Years ago, while working for Eastern in MIA, a video camera hidden in a ventilation duct, caught a crew of baggage "mishandlers" systematically breaking open locked baggage, rifling through for valuables to steal, and sloppily closing them back up with duct tape. As has been the case many times before and since, organized labor is synonymous with organized crime. A short time after this incident, the unions struck Eastern. Yeah, they showed 'em who's boss!

Posted by: John Vybiral | July 16, 2009 2:43 PM    Report this comment

If anything Mr Carroll let 2 million people know that you won't get anything when an airline damages what's in your bag. When charging $15 to check a bag maybe they could use $5 of the fee for an automatic $1,000 contents insurance. It would make travel less stressful.

As for Ms. Irlweg, she did her job to keep her supervisor happy, though she may have been one of those rare unusually, pleasant United employees. That alone deserves kudos.

Disclaimer: Due to some unknown infraction, I'm always seated in the last row on United flights.

Posted by: Roy Forsstrom | July 16, 2009 6:18 PM    Report this comment

Fed Ex your outbound baggage whenever possible. With the new checking fees,it costs about the same. I fear that employees who handle baggage or not different from employees who handle maintenance..FAA or not. I remember the old United...now that was an airline to be proud of. American cost me a camera once, clearly their fault. Customer service was a joke. I love the guitar video; it reminds me of a pull back in New Orleans in pouring rain and seeing my bag left on the tarmac..in plain view where someone set it off the cart. Needless to say it wasn't in good shape when I got it days later. That was a Delta achievement. Customers have to have a way to protest, but we do not so we keep flying, and keep losing possessions.

Posted by: Anna Osborn | July 16, 2009 7:14 PM    Report this comment

Ms. Osborn, FedEx recently damaged a standard suitcase when I shipped it from South Florida to Georgia. They admitted the damage occurred in transit (when in their custody), they threw it into a cardboard box and 'shrink-wrapped' it before delivering it to my elder sister's home. When my sister called to question the nature of the damage, FedEx stated they would send an inspector to invesigate the damage, they did not inspect it, but rather took the suitcase, later returned the contents (after numerous phone calls and pleas to return the medical equipment within for a child), and FedEx has since led my sister on a run-around in her attempts to file a claim for the loss of the suitcase (even after I, the sender, sent a hand-written letter waiving my rights to a claim, and instructing them to settle the claim with my sister). The experience has truly damaged my family's perspective of what is supposed to be a reputable company. I would hope that this is a rare occurrence, and that others do not experience the same LACK of 'customer service'.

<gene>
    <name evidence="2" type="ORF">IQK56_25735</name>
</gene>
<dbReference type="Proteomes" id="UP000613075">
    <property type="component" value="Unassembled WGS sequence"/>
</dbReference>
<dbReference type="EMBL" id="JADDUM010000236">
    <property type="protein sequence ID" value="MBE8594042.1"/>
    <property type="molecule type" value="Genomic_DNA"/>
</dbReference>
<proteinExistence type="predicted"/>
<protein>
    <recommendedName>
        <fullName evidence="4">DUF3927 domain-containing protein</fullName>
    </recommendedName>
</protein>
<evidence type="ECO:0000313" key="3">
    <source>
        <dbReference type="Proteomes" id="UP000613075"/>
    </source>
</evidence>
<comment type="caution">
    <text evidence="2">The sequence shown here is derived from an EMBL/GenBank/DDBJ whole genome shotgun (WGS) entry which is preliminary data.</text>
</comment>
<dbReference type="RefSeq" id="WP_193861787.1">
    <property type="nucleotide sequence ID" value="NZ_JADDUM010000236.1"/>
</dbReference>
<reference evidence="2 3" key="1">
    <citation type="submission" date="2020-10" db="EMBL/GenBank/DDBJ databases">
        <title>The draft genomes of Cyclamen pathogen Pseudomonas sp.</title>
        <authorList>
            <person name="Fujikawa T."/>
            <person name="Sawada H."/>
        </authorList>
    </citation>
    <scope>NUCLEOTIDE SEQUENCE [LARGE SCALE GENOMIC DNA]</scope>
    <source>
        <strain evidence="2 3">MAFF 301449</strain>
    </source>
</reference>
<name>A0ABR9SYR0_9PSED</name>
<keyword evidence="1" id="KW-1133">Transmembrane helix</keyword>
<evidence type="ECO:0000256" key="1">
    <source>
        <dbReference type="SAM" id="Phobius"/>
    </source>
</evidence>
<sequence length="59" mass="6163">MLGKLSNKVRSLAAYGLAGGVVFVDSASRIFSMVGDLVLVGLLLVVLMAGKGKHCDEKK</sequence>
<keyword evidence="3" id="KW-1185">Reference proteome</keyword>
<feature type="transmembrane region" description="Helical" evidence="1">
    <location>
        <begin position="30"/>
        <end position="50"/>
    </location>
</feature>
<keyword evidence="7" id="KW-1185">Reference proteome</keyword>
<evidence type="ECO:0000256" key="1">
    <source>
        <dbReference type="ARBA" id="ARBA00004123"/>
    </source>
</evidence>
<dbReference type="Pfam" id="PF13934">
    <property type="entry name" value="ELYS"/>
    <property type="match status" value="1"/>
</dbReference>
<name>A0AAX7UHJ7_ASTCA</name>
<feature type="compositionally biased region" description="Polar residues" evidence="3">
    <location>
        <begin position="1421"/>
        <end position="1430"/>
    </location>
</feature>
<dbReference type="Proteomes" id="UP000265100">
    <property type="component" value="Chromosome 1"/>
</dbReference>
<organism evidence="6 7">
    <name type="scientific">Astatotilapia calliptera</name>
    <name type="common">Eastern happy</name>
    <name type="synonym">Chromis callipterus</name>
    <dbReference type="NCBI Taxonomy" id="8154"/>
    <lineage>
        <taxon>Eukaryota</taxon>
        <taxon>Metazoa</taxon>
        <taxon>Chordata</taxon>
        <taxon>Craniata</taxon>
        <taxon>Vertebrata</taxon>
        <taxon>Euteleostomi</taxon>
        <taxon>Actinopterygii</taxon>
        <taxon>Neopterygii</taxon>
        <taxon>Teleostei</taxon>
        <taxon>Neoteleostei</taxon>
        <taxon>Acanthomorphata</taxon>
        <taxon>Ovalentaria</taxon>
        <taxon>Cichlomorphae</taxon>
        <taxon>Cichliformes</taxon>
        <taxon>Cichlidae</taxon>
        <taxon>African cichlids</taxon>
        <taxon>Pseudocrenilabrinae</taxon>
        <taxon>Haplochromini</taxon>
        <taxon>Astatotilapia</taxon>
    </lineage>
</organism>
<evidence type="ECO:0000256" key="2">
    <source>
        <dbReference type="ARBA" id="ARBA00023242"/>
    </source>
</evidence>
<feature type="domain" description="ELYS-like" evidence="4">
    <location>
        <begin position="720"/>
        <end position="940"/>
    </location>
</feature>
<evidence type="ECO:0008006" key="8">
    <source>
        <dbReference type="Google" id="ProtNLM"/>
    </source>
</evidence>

Posted by: Sandra Shofner | July 16, 2009 7:43 PM    Report this comment

Sorry about your experience. We've shipped numerous boxes, trunks, etc. and never had a problem; there is always a first time. We have shipped our AirVenture camping equipment in huge trunks for years; glad it always made it!

Posted by: Anna Osborn | July 16, 2009 8:53 PM    Report this comment

I am seriously thinking of doing the shipping of luggage, EVEN though I use those TSA padlocks, my last trip from FL(FFL) my lock shackle was OPEN, just how , I have NO IDEA, as TSA has keys to open them.Some went through my luggage, it was VERY obvious, but nothing was missing. I found this rather ODD.

Posted by: Leighton Samms | July 17, 2009 5:19 PM    Report this comment

I always use a TSA lock - even on my carry-on bag. Twice I found my check-in bag with the TSA lock locked on to just one of the zipper handles. Apparently they had opened the bag and were negligent when locking it back up. Sort of defeats the purpose of locking the bag - to keep the zipper closed during handling.

Posted by: Roy Forsstrom | July 19, 2009 11:55 AM    Report this comment

If Irwlege, or any other employee for that matter, does not like they're job. They should get out, it's that simple. This article actually reverses the true story and blames Carroll for telling the "Truth". Sorry, but it hurts doesn't it. The world has changed and public opinion via internet is fair game.

The point was not Irlweg or the breaking of the guitar but the "Liability". Either your "Liable" or your not. There is no grey area in this matter, not even the fine print. You break it, you fix it. Again, it's that simple. That supercedes anything else and I believe that's what everyone should agree on. I believe this is what the company ultimately had to look at. Ok, it was in the fine print, but does it make sense? No, it doesn't. We broke it, we have to fix it. At least someone was smart enough to deal with that ultimate question. It's the truth.

Posted by: Billy Bob | July 20, 2009 11:53 AM    Report this comment